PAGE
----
TIFF Review – The Electrical Life of Louis Wain

The Electrical Life of Louis Wain

The Electrical Life of Louis Wain

Louis Wain is not a historical figure that many people would even know, let alone know what Wain is famous for doing.  I am one of those people, so The Electrical Life of Louis Wain (2021) was an enjoyable treasure of a film and an education on the artist Louis Wain through the eclectic eye of director Will Sharpe and his co-screenwriter Simon Stephenson.

The Electrical Life of Louis Wain is based on a true story and would also qualify as a biopic of sorts.  The film begins in 1881 and takes us through at least 1925.  Louis (Benedict Cumberbatch) is an eccentric man with a bit of ADHD-like behaviors.  Devoted to his craft, but he is also trying to pursue many developing skills simultaneously.  As Olivia Colman narrates the film in parts, we learn that Louis is “the oldest and the malest” of his siblings, making him head of the household after his father’s recent death.  He is providing for his mother and his sisters, some of which are still young.  His sister Caroline (Andrea Riseborough) has hired a governess named Emily Richardson (Claire Foy) to take over their education.  Louis makes ends meet, illustrating for a London paper run by Sir William (Toby Jones), but it is not exactly providing for everyone to live well.  Much to the chagrin of Caroline, Louis and Emily form a scandalous attachment, one well below Louis’ station, and goes against his family by marrying her.

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Within his marriage to Emily, the couple adopts a cat, and Louis develops a knack for drawing the cat, Peter, eventually branching out to stylistic portraits of cats.  The inclusion of various cat drawings in a Christmas edition provides a windfall for Louis and introducing the idea of having a pet cat to the English. 

The film has both touching moments and ones of absolute hilarity.  The narration by Colman provides for many of the laughs at the beginning, coupled with the physical state that Louis is constantly in; hair, face, and clothes are paid little mind by Louis (genius efforts by Michael O’ Connor and Vickie Lang). The possibility of a relationship with Emily makes Louis bare all his idiosyncrasies and blemishes to her, including his harelip which he usually hides behind a mustache.  Emily pays no mind to it all, seeing the good in him.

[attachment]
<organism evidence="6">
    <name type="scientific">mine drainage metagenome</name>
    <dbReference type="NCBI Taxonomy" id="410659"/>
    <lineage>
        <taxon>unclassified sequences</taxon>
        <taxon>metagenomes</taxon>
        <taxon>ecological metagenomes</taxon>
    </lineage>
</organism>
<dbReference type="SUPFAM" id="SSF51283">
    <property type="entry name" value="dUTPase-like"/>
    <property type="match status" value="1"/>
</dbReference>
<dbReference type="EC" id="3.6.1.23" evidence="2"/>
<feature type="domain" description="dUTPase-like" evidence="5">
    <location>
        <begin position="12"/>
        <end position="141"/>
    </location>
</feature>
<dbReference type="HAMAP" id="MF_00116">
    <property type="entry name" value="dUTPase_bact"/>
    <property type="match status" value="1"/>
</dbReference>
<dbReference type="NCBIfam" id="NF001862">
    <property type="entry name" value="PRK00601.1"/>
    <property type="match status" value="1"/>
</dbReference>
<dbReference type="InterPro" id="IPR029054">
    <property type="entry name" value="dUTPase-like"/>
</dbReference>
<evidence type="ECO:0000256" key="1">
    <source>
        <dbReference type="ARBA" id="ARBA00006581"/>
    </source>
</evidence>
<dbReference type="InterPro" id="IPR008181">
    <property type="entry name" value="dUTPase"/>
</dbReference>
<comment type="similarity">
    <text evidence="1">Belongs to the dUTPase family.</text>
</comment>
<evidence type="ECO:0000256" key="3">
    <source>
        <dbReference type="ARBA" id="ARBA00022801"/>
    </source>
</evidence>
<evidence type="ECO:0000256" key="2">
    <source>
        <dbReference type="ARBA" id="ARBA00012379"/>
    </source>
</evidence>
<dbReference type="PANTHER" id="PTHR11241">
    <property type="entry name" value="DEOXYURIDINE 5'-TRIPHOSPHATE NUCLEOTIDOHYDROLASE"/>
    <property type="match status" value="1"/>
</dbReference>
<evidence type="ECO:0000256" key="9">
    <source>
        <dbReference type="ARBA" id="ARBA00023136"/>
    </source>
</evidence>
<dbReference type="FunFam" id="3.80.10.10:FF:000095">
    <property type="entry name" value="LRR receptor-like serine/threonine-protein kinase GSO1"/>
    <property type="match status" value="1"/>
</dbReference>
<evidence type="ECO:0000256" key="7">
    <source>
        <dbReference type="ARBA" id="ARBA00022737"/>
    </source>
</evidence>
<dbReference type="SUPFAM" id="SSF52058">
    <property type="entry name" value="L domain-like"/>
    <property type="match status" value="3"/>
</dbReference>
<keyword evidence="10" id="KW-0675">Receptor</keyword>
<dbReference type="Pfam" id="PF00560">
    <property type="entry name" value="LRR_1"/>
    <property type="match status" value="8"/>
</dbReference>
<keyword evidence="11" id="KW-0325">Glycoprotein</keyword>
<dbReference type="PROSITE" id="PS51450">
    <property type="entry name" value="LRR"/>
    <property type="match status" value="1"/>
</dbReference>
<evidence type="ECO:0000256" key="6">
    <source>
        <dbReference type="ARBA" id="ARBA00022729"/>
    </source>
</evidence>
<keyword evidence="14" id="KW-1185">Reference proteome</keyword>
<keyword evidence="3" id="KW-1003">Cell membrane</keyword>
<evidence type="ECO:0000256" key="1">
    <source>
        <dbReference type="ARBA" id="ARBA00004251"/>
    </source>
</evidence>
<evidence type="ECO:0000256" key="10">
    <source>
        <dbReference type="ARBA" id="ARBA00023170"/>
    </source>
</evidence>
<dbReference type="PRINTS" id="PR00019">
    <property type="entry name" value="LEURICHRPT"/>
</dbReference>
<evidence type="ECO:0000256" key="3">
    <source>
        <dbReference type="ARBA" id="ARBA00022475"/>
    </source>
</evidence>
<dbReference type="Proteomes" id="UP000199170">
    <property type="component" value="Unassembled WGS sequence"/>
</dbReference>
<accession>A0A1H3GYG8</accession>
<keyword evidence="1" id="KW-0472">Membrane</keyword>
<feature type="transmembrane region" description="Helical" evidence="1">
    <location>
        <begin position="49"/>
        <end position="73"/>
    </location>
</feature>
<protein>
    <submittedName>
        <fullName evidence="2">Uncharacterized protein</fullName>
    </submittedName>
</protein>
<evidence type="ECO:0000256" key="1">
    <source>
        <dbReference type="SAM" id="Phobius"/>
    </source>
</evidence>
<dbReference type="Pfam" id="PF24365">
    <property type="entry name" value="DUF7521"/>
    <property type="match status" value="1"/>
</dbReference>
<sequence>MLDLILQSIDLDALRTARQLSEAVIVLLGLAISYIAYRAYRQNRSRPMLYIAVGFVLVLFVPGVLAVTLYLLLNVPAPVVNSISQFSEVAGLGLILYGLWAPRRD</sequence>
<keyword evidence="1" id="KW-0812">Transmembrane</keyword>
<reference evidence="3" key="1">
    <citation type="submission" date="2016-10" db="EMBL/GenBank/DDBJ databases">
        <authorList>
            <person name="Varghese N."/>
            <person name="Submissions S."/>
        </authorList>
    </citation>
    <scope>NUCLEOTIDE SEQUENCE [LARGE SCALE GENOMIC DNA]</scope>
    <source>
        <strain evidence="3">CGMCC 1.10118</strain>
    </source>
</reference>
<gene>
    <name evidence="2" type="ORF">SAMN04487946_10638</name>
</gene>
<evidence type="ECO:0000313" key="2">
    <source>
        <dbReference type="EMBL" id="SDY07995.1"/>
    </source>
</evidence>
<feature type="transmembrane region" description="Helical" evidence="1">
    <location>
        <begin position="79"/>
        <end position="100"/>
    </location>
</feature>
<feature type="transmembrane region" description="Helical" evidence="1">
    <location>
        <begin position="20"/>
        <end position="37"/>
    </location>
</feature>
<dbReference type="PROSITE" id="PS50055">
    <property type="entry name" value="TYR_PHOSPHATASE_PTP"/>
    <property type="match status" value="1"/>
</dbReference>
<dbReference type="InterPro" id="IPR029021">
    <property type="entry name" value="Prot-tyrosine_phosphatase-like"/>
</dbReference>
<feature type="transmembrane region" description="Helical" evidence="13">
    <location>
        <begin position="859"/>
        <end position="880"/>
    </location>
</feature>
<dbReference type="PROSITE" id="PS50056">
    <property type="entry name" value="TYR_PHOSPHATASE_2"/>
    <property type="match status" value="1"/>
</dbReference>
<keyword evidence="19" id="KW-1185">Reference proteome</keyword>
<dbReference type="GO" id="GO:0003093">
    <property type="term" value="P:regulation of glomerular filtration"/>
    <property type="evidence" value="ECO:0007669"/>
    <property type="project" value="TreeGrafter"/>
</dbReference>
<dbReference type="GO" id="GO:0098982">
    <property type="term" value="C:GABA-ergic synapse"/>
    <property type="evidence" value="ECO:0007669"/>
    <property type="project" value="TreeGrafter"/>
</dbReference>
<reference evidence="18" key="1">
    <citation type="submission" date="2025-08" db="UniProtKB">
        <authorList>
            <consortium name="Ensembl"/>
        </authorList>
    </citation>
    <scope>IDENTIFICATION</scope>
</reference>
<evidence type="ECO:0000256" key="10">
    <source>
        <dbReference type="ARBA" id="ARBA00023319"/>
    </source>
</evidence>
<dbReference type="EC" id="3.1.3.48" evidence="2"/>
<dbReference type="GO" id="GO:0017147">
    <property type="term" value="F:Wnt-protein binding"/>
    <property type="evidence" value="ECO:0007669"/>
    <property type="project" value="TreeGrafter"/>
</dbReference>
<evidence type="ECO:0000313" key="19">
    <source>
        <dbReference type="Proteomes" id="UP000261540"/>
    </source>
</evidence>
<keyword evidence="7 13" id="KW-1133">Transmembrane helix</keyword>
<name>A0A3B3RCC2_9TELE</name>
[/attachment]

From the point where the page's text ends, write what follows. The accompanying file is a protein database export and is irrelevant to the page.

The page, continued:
The film has a smaller aspect ratio than usual, and Sharpe takes chances with the lighting and visuals.  It makes it more exciting and appealing visually as well as enthralling due to the story.  I likened some scenes to The Adventures of Baron Munchausen (1988) because of how they are presented and the risks taken in making this just not another biopic.  There is a glorious use of color in moments that should reverberate with the audience, accentuating the feeling of love and loss and embracing Louis’ love of color and boldness.  As Louis ages and loses his wits about him, the camerawork also changes to put the viewer more in his mind frame.  The last scene fills up the screen with the feeling of love by painting extra color into the setting and warming it with the glow of a setting sun; it feels like Emily’s warm embrace.

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Benedict Cumberbatch plays Louis from a young man to a senior approaching the end of his life. Perhaps it is because of his work on Sherlock, but he is the perfect actor for such a person as quirky and scatter-brained as Louis Wain.  The moments between Claire Foy and him are heart-warming and brought a tear to my eye multiple times.  Cumberbatch can effortlessly pull at your heartstrings and then have you in stitches minutes later. It felt like he fully transformed into Louis and made every effort to have his life authentically transformed and told in the film.

The cat drawings are what Louis Wain was famous for, and through this delight of a film, Will Sharpe has educated us on an artist and put a name to the drawings should we ever see one in the wild.  The way the film was adapted not just to be a dramatic biopic but one with heart and moments of hysterical laughter tells me as a film-lover to seek out more films by Sharpe and Stephenson.  I want to see it again and tell others of its joy.  There is not a dull moment in The Electrical Life of Louis Wain. Had his story fell into the hands of others, it would not have depicted Louis Wain’s life with such delight and creativity, yet treating it with the dignity a less famous but not forgotten artist deserves.




Sarah resides in Dallas where she writes about films and trailers in her spare time when she is not taking care of her animals at the zoo.

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